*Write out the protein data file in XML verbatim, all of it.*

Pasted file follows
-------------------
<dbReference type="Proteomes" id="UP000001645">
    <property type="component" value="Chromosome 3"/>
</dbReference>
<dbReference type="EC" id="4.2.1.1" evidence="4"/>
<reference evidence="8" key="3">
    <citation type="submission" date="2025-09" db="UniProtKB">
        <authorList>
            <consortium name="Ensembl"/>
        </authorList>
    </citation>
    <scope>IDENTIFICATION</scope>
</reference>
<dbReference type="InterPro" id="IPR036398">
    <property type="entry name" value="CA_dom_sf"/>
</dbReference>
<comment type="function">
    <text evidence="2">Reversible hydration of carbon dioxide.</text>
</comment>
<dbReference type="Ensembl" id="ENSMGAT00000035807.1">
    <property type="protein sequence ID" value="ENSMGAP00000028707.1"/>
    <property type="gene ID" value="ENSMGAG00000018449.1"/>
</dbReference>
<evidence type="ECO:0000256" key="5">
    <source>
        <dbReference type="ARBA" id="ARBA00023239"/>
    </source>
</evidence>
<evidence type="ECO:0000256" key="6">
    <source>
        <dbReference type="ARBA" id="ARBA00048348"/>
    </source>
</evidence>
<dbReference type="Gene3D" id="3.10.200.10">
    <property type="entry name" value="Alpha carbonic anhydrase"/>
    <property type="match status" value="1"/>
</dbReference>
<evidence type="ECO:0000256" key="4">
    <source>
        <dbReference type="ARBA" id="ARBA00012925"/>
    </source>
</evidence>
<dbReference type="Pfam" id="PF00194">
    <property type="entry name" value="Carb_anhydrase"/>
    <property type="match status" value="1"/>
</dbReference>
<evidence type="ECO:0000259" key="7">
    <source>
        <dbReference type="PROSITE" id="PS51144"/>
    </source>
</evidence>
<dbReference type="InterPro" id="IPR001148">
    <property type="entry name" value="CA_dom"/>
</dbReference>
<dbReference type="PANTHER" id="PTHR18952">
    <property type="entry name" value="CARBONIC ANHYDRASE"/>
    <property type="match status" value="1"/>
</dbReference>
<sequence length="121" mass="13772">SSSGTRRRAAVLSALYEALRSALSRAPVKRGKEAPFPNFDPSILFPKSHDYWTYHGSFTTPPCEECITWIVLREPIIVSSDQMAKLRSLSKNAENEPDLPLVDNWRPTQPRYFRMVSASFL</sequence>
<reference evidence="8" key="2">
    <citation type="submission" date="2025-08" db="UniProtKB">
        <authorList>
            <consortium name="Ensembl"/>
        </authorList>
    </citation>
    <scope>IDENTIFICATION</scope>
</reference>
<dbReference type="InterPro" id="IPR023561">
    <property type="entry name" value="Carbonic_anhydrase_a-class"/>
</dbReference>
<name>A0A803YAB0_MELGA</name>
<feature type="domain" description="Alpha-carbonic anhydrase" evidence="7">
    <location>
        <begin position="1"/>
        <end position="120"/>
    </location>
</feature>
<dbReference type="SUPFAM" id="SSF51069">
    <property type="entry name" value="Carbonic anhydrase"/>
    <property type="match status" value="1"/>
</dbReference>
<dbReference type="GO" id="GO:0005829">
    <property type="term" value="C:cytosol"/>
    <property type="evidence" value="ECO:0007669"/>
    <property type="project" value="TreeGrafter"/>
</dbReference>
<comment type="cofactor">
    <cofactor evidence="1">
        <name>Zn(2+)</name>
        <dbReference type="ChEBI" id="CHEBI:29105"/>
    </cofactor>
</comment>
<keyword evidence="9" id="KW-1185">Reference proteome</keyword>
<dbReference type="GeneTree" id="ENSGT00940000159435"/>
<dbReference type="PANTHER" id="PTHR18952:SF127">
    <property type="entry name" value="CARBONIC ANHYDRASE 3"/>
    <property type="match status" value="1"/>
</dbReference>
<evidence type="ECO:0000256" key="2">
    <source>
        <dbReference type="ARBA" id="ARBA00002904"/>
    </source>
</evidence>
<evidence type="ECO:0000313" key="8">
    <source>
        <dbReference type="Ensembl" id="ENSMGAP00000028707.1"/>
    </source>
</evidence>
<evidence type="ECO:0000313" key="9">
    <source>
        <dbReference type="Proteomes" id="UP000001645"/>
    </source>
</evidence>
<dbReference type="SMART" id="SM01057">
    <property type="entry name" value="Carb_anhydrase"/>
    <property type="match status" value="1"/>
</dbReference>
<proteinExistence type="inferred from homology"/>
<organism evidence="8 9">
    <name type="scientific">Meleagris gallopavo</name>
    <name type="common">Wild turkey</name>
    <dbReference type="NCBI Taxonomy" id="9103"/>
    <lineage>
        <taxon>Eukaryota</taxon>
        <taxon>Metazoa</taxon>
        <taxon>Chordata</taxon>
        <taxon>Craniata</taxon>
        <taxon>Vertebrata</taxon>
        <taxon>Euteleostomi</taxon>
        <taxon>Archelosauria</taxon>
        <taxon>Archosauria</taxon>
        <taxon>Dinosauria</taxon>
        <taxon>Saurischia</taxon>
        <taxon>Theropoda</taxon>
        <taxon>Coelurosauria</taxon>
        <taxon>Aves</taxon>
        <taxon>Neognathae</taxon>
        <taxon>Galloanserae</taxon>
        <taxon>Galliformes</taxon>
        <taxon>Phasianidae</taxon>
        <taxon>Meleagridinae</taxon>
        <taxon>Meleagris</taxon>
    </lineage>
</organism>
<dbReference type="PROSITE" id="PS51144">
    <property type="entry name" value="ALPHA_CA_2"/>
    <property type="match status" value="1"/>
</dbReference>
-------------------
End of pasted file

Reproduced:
<dbReference type="Proteomes" id="UP000001645">
    <property type="component" value="Chromosome 3"/>
</dbReference>
<dbReference type="EC" id="4.2.1.1" evidence="4"/>
<reference evidence="8" key="3">
    <citation type="submission" date="2025-09" db="UniProtKB">
        <authorList>
            <consortium name="Ensembl"/>
        </authorList>
    </citation>
    <scope>IDENTIFICATION</scope>
</reference>
<dbReference type="InterPro" id="IPR036398">
    <property type="entry name" value="CA_dom_sf"/>
</dbReference>
<comment type="function">
    <text evidence="2">Reversible hydration of carbon dioxide.</text>
</comment>
<dbReference type="Ensembl" id="ENSMGAT00000035807.1">
    <property type="protein sequence ID" value="ENSMGAP00000028707.1"/>
    <property type="gene ID" value="ENSMGAG00000018449.1"/>
</dbReference>
<evidence type="ECO:0000256" key="5">
    <source>
        <dbReference type="ARBA" id="ARBA00023239"/>
    </source>
</evidence>
<evidence type="ECO:0000256" key="6">
    <source>
        <dbReference type="ARBA" id="ARBA00048348"/>
    </source>
</evidence>
<dbReference type="Gene3D" id="3.10.200.10">
    <property type="entry name" value="Alpha carbonic anhydrase"/>
    <property type="match status" value="1"/>
</dbReference>
<evidence type="ECO:0000256" key="4">
    <source>
        <dbReference type="ARBA" id="ARBA00012925"/>
    </source>
</evidence>
<dbReference type="Pfam" id="PF00194">
    <property type="entry name" value="Carb_anhydrase"/>
    <property type="match status" value="1"/>
</dbReference>
<evidence type="ECO:0000259" key="7">
    <source>
        <dbReference type="PROSITE" id="PS51144"/>
    </source>
</evidence>
<dbReference type="InterPro" id="IPR001148">
    <property type="entry name" value="CA_dom"/>
</dbReference>
<dbReference type="PANTHER" id="PTHR18952">
    <property type="entry name" value="CARBONIC ANHYDRASE"/>
    <property type="match status" value="1"/>
</dbReference>
<sequence length="121" mass="13772">SSSGTRRRAAVLSALYEALRSALSRAPVKRGKEAPFPNFDPSILFPKSHDYWTYHGSFTTPPCEECITWIVLREPIIVSSDQMAKLRSLSKNAENEPDLPLVDNWRPTQPRYFRMVSASFL</sequence>
<reference evidence="8" key="2">
    <citation type="submission" date="2025-08" db="UniProtKB">
        <authorList>
            <consortium name="Ensembl"/>
        </authorList>
    </citation>
    <scope>IDENTIFICATION</scope>
</reference>
<dbReference type="InterPro" id="IPR023561">
    <property type="entry name" value="Carbonic_anhydrase_a-class"/>
</dbReference>
<name>A0A803YAB0_MELGA</name>
<feature type="domain" description="Alpha-carbonic anhydrase" evidence="7">
    <location>
        <begin position="1"/>
        <end position="120"/>
    </location>
</feature>
<dbReference type="SUPFAM" id="SSF51069">
    <property type="entry name" value="Carbonic anhydrase"/>
    <property type="match status" value="1"/>
</dbReference>
<dbReference type="GO" id="GO:0005829">
    <property type="term" value="C:cytosol"/>
    <property type="evidence" value="ECO:0007669"/>
    <property type="project" value="TreeGrafter"/>
</dbReference>
<comment type="cofactor">
    <cofactor evidence="1">
        <name>Zn(2+)</name>
        <dbReference type="ChEBI" id="CHEBI:29105"/>
    </cofactor>
</comment>
<keyword evidence="9" id="KW-1185">Reference proteome</keyword>
<dbReference type="GeneTree" id="ENSGT00940000159435"/>
<dbReference type="PANTHER" id="PTHR18952:SF127">
    <property type="entry name" value="CARBONIC ANHYDRASE 3"/>
    <property type="match status" value="1"/>
</dbReference>
<evidence type="ECO:0000256" key="2">
    <source>
        <dbReference type="ARBA" id="ARBA00002904"/>
    </source>
</evidence>
<evidence type="ECO:0000313" key="8">
    <source>
        <dbReference type="Ensembl" id="ENSMGAP00000028707.1"/>
    </source>
</evidence>
<evidence type="ECO:0000313" key="9">
    <source>
        <dbReference type="Proteomes" id="UP000001645"/>
    </source>
</evidence>
<dbReference type="SMART" id="SM01057">
    <property type="entry name" value="Carb_anhydrase"/>
    <property type="match status" value="1"/>
</dbReference>
<proteinExistence type="inferred from homology"/>
<organism evidence="8 9">
    <name type="scientific">Meleagris gallopavo</name>
    <name type="common">Wild turkey</name>
    <dbReference type="NCBI Taxonomy" id="9103"/>
    <lineage>
        <taxon>Eukaryota</taxon>
        <taxon>Metazoa</taxon>
        <taxon>Chordata</taxon>
        <taxon>Craniata</taxon>
        <taxon>Vertebrata</taxon>
        <taxon>Euteleostomi</taxon>
        <taxon>Archelosauria</taxon>
        <taxon>Archosauria</taxon>
        <taxon>Dinosauria</taxon>
        <taxon>Saurischia</taxon>
        <taxon>Theropoda</taxon>
        <taxon>Coelurosauria</taxon>
        <taxon>Aves</taxon>
        <taxon>Neognathae</taxon>
        <taxon>Galloanserae</taxon>
        <taxon>Galliformes</taxon>
        <taxon>Phasianidae</taxon>
        <taxon>Meleagridinae</taxon>
        <taxon>Meleagris</taxon>
    </lineage>
</organism>
<dbReference type="PROSITE" id="PS51144">
    <property type="entry name" value="ALPHA_CA_2"/>
    <property type="match status" value="1"/>
</dbReference>